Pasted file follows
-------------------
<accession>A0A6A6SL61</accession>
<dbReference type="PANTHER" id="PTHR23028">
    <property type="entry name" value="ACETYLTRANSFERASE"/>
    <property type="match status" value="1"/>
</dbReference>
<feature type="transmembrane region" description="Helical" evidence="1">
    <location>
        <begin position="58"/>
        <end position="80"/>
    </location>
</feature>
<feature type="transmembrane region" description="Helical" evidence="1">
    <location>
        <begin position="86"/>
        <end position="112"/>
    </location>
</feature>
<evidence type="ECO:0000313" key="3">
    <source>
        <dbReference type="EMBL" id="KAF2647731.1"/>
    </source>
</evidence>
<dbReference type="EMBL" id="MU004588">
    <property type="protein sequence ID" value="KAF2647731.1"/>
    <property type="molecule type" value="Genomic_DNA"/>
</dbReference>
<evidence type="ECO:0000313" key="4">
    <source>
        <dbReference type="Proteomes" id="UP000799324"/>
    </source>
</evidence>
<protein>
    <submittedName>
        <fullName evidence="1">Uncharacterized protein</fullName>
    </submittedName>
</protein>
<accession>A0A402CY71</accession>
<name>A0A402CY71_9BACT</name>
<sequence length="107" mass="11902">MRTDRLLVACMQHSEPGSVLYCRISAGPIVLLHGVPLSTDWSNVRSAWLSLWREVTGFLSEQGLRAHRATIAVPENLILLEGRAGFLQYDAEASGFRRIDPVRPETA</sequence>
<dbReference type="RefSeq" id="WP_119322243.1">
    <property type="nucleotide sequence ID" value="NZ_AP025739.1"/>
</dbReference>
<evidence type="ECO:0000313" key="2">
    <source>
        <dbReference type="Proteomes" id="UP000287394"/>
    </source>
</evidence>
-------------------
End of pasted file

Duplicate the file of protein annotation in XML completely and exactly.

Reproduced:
<accession>A0A6A6SL61</accession>
<dbReference type="PANTHER" id="PTHR23028">
    <property type="entry name" value="ACETYLTRANSFERASE"/>
    <property type="match status" value="1"/>
</dbReference>
<feature type="transmembrane region" description="Helical" evidence="1">
    <location>
        <begin position="58"/>
        <end position="80"/>
    </location>
</feature>
<feature type="transmembrane region" description="Helical" evidence="1">
    <location>
        <begin position="86"/>
        <end position="112"/>
    </location>
</feature>
<evidence type="ECO:0000313" key="3">
    <source>
        <dbReference type="EMBL" id="KAF2647731.1"/>
    </source>
</evidence>
<dbReference type="EMBL" id="MU004588">
    <property type="protein sequence ID" value="KAF2647731.1"/>
    <property type="molecule type" value="Genomic_DNA"/>
</dbReference>
<evidence type="ECO:0000313" key="4">
    <source>
        <dbReference type="Proteomes" id="UP000799324"/>
    </source>
</evidence>
<protein>
    <submittedName>
        <fullName evidence="1">Uncharacterized protein</fullName>
    </submittedName>
</protein>
<accession>A0A402CY71</accession>
<name>A0A402CY71_9BACT</name>
<sequence length="107" mass="11902">MRTDRLLVACMQHSEPGSVLYCRISAGPIVLLHGVPLSTDWSNVRSAWLSLWREVTGFLSEQGLRAHRATIAVPENLILLEGRAGFLQYDAEASGFRRIDPVRPETA</sequence>
<dbReference type="RefSeq" id="WP_119322243.1">
    <property type="nucleotide sequence ID" value="NZ_AP025739.1"/>
</dbReference>
<evidence type="ECO:0000313" key="2">
    <source>
        <dbReference type="Proteomes" id="UP000287394"/>
    </source>
</evidence>